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Brownies are a small fae that lives in a house and typically helps the occupants of the house. Male brownies are more commonly seen, but female ones have been reported too. They are found around the world under various names. The term “brownie” originates in Scotland; in England they were called “hobs” or lobs, though recently the Scottish term has displaced this name. The Welsh call them bwbach, the Manx fenodyree. Female brownies in England and Scotland are often called silkies. Wild brownies in Scotland are called ùruisg or urisk, but in Portugal they are called duende. The term duende (or dwende) is also used in Latin America and the Philippines, though here it refers to house brownies. In Russia, they are called domovoy. In Sweden, they are called tomte; in Norway and Denmark, nisse. The ancient Romans called them lares, but not all beings the Romans called lares were brownies. Other parts of the world have their own names for them.


Brownies are small and humanoid. They have exaggerated pointed ears, much more noticeable than those of an elf, as well as a big nose, usually somewhat pointed and not especially bulbous. They dress in a variety of clothing; some favour a cloak and pointed hat, others prefer pants and a T-shirt, usually worn and faded. Females generally wear a simple smock, often coupled with a wide-brimmed hat.

Life Cycle

Brownies reproduce the same as humans. They reach full maturity quickly, in just ten years, but they can live far longer than humans. The exact limit of their life span is unknown, but there are some records of individual brownies living two or three centuries.


Brownies can eat anything a human can, but they have a special preference for milk and cream. They also tend to prefer fruit and other plant products over meat, though they’ll still readily eat meat if offered to them. They don’t need food to survive, however.


Brownies have a number of small powers. They are telekinetic, able to move things without touching them, even without the aid of magic. They have the ability to turn themselves invisible. Brownies also have an alternate form which usually takes the shape of a household animal, with dogs or cats being the most common, though others such as rabbits or ferrets are also precedented. The alternate form is always mammalian, though.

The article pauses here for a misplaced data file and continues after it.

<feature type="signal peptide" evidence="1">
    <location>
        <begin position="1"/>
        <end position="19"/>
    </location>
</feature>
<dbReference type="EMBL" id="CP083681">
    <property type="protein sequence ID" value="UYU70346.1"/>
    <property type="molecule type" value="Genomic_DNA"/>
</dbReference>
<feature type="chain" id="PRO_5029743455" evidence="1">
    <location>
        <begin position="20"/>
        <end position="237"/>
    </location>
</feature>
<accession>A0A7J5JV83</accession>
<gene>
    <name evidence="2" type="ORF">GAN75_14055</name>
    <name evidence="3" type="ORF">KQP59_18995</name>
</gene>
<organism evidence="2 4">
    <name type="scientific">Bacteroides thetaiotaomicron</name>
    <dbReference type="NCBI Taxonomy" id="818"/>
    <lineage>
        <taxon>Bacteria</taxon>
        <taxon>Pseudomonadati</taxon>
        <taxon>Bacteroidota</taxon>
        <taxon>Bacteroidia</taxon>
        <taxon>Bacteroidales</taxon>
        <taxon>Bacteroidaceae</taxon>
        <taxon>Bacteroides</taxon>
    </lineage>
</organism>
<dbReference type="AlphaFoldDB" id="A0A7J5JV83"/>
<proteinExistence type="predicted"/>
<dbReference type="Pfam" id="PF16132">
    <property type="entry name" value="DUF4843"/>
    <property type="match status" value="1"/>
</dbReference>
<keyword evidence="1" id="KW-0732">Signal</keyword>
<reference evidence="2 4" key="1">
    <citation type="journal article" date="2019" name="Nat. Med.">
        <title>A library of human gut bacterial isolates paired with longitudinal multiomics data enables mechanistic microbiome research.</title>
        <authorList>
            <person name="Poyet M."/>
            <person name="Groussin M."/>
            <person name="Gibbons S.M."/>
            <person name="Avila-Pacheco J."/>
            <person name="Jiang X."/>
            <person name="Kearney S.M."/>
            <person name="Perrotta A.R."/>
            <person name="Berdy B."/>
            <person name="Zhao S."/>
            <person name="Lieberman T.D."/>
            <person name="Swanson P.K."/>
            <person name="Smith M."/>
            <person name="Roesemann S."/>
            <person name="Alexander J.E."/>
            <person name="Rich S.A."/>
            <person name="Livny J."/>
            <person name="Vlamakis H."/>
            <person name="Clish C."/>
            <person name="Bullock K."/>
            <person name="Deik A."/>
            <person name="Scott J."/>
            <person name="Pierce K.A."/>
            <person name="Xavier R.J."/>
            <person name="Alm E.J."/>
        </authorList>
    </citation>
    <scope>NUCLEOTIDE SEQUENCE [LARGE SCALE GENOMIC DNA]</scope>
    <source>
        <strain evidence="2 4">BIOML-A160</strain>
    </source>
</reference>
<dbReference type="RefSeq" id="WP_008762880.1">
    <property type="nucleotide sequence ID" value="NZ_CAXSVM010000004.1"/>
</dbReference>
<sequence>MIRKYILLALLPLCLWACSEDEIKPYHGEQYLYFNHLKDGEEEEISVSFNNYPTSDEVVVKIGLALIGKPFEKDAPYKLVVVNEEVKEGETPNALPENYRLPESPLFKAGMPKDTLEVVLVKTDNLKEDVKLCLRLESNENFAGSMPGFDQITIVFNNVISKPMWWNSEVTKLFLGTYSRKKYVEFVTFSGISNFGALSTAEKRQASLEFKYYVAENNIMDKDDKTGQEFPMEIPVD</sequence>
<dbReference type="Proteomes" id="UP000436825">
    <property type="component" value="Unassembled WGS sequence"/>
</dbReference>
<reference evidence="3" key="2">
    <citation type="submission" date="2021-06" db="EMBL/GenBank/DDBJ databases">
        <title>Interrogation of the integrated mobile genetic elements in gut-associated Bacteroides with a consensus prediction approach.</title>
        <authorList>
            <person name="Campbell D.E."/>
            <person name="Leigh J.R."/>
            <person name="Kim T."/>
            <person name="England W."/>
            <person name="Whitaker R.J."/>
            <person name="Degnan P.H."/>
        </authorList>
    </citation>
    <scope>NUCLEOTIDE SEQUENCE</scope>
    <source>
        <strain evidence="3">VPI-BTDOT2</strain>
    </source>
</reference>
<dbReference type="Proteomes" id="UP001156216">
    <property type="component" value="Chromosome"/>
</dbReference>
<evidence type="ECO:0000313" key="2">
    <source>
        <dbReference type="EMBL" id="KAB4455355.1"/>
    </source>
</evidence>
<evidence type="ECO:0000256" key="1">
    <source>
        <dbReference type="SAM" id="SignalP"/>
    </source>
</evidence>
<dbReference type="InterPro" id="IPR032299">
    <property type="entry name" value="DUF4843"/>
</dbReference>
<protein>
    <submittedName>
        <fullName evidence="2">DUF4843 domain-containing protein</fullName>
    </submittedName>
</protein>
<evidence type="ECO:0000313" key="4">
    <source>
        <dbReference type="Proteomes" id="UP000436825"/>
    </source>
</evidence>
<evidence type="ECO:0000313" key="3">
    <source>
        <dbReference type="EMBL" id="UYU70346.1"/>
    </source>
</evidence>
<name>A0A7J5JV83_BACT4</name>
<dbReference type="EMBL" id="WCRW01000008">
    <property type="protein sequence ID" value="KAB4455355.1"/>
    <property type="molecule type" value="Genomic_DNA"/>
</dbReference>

Society and Culture

Brownies are solitary creatures, each one living in a different house and serving the occupants of that house, provided they’re treated nicely. The threshold law is inverted on brownies, preventing them from leaving their home except under special circumstances. Some brownies dwell alone in caves instead of in a man-made house, but the threshold law still keeps them from straying far.

If given a gift of clothes, a brownie will leave its house and never return – seemingly, the act releases them from the threshold law. No-one truly knows why this is; some suggest they see the gift as an insult, yet they generally appear happy to receive the gift. It’s not something special about possessing clothes, either, for brownies wear clothes normally, generally ones they have made themselves. Yet other gifts, for example toys, don’t seem to trigger this.

A brownie can also leave their house if an occupant of the house requests a task that requires it, if the house is destroyed, or if a departing occupant invites them to a new house. They can also travel freely when the Earth’s leylines are at their ebb, around October 31.

Brownies who are treated nicely by their family and given an offering of food each night, preferably milk or cream, will help the family with chores, such as doing the dishes, sweeping the floors, and the like. If they get along especially well with the family, they may also willingly do things that the family asks, most of the time.

However, if the family never gives an offering, or if they physically hurt the brownie, then the brownie will become angry and, instead of helping the family, will torment them by making a mess each night or keeping them awake with small noises.

Some brownies fulfill the niche of the “monster under the bed” or “monster in the closet” for small children; this can be the case regardless of whether they are friendly towards the family.

Brownies usually get along with family pets, but they’re not overfond of cats, and cats seem to have a disdain for them as well. Other pets will often be pampered by the brownies, but if the house has a cat, the brownie will usually keep its distance. Of course, there are occasional exceptions where a cat and a brownie do get along, but they’re not common.

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